Collection of charity fund from the State-run lotto has declined reportedly due to the imposition of tax on bets and winnings under the much-criticized Tax Reform for Acceleration and Inclusion law passed in 2017.
Appearing yesterday in a joint congressional hearing in the House of Representatives, Philippine Charity Sweepstakes Office General Manager Simeon Pinili revealed that a study conducted by the agency indicated that bettors have shied away from putting money in lotto due to the tax imposed by government.
From lotto, the bettors have shifted their attention to Small Town Lottery because of the lower minimum bet it requires.
The TRAIN law does not cover STL bets and winnings.
Before being passed by Congress in 2017, lotto tax was strongly opposed by PCSO officials who warned that the 20 percent tax will only increase lotto ticket prices and drive away bettors, thus, result in drop in sales and ultimately, charity fund collection.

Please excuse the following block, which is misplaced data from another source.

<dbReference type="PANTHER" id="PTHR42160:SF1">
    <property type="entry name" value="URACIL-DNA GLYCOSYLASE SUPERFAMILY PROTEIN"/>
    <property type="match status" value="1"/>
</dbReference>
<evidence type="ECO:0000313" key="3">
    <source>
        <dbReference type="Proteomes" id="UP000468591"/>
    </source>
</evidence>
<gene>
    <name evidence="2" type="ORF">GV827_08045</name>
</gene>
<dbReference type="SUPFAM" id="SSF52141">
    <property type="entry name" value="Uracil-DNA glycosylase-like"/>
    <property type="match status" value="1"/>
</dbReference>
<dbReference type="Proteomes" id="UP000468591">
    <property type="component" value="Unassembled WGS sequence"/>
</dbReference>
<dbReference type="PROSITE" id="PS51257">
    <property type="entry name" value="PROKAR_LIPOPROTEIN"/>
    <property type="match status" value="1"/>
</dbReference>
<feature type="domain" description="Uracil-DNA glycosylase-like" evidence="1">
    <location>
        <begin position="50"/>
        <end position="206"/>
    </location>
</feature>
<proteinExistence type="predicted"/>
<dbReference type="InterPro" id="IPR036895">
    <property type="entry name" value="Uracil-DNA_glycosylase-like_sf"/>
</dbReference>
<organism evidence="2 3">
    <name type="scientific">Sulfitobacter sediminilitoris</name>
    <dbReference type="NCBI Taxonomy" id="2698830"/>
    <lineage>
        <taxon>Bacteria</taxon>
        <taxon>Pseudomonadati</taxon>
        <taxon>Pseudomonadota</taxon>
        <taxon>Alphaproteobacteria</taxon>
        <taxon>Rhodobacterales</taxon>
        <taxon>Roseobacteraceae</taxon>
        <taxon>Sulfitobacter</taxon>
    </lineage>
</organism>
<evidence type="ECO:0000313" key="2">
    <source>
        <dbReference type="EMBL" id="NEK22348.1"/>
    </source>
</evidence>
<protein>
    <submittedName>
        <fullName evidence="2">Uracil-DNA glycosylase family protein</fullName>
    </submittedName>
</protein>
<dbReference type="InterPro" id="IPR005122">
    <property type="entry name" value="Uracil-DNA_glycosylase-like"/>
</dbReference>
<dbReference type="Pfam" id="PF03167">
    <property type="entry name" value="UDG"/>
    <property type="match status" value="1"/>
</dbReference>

At the congressional hearing jointly conducted by the House Committees on Public Accounts and Games and Amusement, House Minority Leader and outgoing Quezon Rep. Danilo Suarez demanded an explanation on why lotto sales have declined.
“We noticed the STL operations merged in the lotto outlet, nagsabay sila. So on the digit games there are great decline. They opted to bet on the STL because there is not tax but in the lotto, there’s automatic tax on their bet,” Pinili explained.
According to Pinili, PCSO outlets in the province cater to both STL and lotto operations.
However, his explanation contradicted Director Sandra Cam’s claim as to the reason for the decline in lotto sales.
Cam aired the suspicion that malfeasance in the operations of the lottery games contributed to the drop in sales.
“That’s true na ang iba diyan ay hindi nakabayad ng cash bond. I’m sorry to say that but I can see it, I can smell something inside,” Cam said. (Ben R. Rosario)